In his statement, Baltimore said that his comments were made "in the heat of the moment. . . . My remarks to OSI were not at all intended to condone fraud or to sanction the submission of misleading materials to NIH."
"In sum, I believe that OSI's findings regarding my conduct should be amended and that the final report should be tempered in light of these responses," he said.
Extends olive-branch to Dingell
Also in his statement, Baltimore apologized for his criticisms of Dingell's Congressional investigations of the paper. In May 1988, Baltimore sent a "Dear colleague" letter to scientists across the country which said, "What we are undergoing is a harbinger of threats to scientific communication and scientific freedom. The halls of Congress are not the place to determine scientific truth or falsity."
In his apology Baltimore wrote, "I have learned from this experience that the accountability to ensure the responsible use of public funds rests not only with each individual scientist but with the scientific and academic communities as a whole."
"For their work, scientists are entrusted with public funds. I have come to better appreciate the legitimate role of government as the public sponsor of scientific research and to respect its duty to protect the public interest and hold the scientific community accountable for its stewardship of public funds," he wrote.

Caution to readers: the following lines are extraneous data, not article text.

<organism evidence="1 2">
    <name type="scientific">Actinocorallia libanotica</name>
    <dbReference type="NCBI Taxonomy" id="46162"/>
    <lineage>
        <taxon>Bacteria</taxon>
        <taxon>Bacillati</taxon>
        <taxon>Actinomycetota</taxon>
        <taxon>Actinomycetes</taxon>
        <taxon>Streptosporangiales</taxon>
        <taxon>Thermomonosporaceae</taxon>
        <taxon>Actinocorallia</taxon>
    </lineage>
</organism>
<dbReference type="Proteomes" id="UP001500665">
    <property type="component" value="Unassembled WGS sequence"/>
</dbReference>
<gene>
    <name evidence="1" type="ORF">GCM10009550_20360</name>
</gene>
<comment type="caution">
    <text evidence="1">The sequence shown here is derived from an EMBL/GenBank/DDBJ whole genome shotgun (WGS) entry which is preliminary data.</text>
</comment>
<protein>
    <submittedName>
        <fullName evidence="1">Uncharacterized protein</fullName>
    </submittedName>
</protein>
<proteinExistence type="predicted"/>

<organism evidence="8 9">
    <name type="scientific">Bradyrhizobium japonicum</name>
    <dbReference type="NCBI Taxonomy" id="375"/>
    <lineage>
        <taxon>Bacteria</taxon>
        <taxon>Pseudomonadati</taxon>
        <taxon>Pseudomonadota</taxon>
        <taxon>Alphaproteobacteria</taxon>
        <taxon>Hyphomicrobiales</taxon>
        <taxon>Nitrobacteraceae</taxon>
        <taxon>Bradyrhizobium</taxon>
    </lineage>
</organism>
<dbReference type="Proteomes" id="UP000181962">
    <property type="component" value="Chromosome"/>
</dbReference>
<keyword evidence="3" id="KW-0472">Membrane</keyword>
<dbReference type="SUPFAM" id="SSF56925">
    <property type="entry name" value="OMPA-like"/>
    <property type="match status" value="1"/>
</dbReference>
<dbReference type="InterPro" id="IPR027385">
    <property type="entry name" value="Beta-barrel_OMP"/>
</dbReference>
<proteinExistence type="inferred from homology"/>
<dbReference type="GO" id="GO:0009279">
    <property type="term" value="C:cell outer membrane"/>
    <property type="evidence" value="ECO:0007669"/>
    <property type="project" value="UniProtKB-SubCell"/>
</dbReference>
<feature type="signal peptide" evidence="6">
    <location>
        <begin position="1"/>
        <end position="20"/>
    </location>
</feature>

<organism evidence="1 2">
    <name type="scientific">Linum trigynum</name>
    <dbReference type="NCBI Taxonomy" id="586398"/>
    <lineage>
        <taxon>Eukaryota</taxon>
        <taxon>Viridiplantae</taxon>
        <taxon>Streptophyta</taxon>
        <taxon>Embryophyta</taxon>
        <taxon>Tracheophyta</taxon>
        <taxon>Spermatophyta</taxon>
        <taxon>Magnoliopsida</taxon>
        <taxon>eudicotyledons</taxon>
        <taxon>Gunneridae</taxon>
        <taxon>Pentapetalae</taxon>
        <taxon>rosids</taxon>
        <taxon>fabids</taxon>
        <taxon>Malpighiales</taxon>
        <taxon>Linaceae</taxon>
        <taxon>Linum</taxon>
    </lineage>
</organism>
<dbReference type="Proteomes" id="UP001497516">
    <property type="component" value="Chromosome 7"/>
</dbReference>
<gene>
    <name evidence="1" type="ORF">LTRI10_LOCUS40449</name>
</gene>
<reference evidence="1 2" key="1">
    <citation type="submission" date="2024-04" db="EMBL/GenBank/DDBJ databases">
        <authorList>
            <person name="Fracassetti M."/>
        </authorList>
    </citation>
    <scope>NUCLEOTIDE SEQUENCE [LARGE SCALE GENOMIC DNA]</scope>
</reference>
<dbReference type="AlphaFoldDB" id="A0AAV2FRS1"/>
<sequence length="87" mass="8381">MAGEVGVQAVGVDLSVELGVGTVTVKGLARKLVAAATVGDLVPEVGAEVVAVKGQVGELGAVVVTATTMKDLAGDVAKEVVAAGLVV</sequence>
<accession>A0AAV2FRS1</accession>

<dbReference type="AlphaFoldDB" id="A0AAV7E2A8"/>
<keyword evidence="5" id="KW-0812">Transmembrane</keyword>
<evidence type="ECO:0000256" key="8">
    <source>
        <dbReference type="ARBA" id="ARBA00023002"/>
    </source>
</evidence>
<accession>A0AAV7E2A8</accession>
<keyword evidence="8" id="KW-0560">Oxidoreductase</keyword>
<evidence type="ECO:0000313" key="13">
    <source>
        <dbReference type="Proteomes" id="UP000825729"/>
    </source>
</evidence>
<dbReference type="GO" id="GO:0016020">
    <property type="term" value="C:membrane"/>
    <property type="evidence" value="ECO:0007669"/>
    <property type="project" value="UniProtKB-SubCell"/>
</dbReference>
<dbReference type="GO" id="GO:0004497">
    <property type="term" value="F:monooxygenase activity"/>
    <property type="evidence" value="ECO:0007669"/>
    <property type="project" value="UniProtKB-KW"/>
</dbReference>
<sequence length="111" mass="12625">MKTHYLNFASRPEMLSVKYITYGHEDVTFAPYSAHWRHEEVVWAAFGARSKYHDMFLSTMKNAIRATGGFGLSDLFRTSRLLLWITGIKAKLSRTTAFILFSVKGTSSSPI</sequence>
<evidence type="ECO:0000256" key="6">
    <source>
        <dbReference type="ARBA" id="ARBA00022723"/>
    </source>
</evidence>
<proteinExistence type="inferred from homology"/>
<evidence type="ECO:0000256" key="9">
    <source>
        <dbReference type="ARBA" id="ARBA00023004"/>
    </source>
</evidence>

Dingell responded in a statement, "I agree with Mr. Baltimore that we need a major cleanup of the way science handles these matters of fraud. I very much regret that reaching those conclusions has been so long and painful for some."
Imanishi-Kari still claims that she is innocent of all charges of misconduct. "The difficulty with Dr. Baltimore's statement is that what it doesn't emphasize is that this investigation has not been thorough or fair, " according
to Bruce Singal, Imanishi-Kari's lawyer.
"Yes, there has to be protection for whistleblowers, but where is the protection for theaccused? There's no due process, no right to question witnesses, no right to see the evidence against the accused. It's like a `Star Chamber' proceeding in which the accused has no rights," Singal added.
Statements from Baltimore, Imanishi-Kari, O'Toole and Dingell appeared in The Boston Globe and The New York Times.